Preventing Smallpox Ver. 2.0 for Native Americans: Opinion

While the rest of the world keeps to social distancing and quarantines, there is a group of people who are most vulnerable to yet another epidemic.

The Native American communities across the country are facing surmounting dangers because of COVID-19. Many Native Americans struggle with poverty, high crime rates, and weak health. With 73 confirmed dead just in the Navajo Nation alone, the virus spreads especially fast amongst those who might have contacts with the criminal justice system.

Even during the 1918 influenza pandemic, the Native American tribes saw up to 4 times more severity in deaths and severity.

Now, Navajo Nation in the area around Arizona, New Mexico, and Utah, is facing more than 2,000 reported cases. Indian Health Service has reported a total of 4,000 confirmed cases among all Native American nations so far, and it is not limited to reservations.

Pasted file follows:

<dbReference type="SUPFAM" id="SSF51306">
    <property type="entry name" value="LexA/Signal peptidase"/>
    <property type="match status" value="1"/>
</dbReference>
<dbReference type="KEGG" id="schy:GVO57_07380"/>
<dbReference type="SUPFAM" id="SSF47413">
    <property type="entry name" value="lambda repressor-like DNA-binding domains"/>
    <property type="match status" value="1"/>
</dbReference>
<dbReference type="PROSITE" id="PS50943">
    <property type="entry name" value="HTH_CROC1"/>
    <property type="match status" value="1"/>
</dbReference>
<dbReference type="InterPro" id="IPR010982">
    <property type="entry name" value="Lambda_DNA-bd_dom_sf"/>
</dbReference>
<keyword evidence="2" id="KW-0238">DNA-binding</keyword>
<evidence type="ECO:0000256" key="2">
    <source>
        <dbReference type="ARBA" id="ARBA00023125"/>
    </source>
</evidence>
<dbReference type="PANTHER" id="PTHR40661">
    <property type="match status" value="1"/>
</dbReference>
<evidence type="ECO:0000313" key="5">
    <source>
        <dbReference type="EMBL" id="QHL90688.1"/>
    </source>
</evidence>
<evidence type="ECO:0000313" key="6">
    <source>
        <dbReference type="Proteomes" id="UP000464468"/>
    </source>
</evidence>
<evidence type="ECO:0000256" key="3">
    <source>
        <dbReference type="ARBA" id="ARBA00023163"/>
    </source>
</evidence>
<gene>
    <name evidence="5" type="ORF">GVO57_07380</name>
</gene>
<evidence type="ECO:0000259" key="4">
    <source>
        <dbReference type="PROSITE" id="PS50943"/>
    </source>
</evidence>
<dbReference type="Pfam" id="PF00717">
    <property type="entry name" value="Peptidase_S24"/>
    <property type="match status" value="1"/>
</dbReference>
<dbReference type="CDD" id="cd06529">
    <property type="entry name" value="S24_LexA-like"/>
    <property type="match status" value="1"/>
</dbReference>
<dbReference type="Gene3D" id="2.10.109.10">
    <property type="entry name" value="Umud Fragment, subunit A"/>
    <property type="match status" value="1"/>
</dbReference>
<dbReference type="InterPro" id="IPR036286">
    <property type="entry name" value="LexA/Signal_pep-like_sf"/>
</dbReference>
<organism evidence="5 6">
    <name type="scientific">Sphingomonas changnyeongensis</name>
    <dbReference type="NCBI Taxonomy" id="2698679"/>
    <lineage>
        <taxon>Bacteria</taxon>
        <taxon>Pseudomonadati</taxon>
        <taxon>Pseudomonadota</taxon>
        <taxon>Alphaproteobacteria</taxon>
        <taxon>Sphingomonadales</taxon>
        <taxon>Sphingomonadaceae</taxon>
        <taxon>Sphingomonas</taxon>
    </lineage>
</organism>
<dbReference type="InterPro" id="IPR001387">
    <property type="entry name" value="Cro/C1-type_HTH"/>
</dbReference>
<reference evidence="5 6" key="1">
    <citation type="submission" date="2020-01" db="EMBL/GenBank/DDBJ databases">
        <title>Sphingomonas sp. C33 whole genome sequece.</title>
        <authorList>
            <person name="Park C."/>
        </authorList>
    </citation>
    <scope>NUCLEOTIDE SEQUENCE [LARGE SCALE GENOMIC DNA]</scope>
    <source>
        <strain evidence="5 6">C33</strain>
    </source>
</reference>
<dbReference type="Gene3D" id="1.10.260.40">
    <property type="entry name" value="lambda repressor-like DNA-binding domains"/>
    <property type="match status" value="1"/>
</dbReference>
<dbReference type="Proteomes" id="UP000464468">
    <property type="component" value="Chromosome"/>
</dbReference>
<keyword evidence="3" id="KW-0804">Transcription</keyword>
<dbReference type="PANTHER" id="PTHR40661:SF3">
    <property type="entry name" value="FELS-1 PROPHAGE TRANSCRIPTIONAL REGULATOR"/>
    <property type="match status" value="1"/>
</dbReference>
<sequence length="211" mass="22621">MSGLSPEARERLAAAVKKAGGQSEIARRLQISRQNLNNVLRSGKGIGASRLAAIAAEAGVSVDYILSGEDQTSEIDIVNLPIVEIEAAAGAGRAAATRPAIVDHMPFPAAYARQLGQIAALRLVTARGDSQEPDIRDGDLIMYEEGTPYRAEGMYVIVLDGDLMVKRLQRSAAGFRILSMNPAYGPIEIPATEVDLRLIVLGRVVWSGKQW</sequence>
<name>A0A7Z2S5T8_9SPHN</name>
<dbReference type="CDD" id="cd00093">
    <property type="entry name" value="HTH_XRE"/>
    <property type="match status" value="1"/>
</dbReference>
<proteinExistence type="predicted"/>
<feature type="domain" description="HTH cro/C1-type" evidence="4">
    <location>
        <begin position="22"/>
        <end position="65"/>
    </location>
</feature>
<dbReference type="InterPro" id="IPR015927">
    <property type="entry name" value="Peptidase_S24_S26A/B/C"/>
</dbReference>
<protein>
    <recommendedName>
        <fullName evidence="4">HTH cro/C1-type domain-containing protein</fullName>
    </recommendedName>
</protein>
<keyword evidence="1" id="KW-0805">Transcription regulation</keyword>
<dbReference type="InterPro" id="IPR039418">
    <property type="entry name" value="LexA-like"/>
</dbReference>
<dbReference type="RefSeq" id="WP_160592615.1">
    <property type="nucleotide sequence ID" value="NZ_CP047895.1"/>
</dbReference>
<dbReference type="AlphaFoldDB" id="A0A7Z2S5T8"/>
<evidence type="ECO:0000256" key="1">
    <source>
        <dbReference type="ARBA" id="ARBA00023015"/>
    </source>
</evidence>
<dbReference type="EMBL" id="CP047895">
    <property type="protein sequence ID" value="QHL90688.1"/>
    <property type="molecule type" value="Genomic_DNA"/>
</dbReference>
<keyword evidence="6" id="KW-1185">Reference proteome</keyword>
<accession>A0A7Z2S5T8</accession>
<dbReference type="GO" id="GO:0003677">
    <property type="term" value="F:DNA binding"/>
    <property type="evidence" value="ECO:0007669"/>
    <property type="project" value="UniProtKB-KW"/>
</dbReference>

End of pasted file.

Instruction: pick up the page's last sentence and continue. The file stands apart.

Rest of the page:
Native Americans lack healthcare. The Federal government spends $12,744 on Medicare and $9,404 on Veteran health, but only $2,834 per person for Native Americans. This leaves Native Americans vulnerable simply due to lack of healthcare.

Up to 40% of Navajo homes still lack clean running water and reliable electricity. Some homes are overcrowded exposing vulnerable people to greater risk. Even those tribes that succeeded from businesses are struggling as due to social distancing and shutdowns; many Indian nations receive income through retail or services such as casinos. That is not possible this year.

Solutions include: donating to Native American philanthropic efforts, making sure Native Americans receive their CARES act funds, to make sure healthcare is provided to Native Americans, to hire a Native American leader to have a voice in the Coronavirus task force. FEMA should consider the danger of Native American nations’ exposure leading to General American population as well. Infrastructure update would be very helpful, as many students would not have access to tools necessary to maintain their academic status.

While Native American nations were devastated by past pandemics, this does not need to continue; we can and should make the effort to help them out this time.


Coree ILBO copyright © 2013-2020. All rights reserved.

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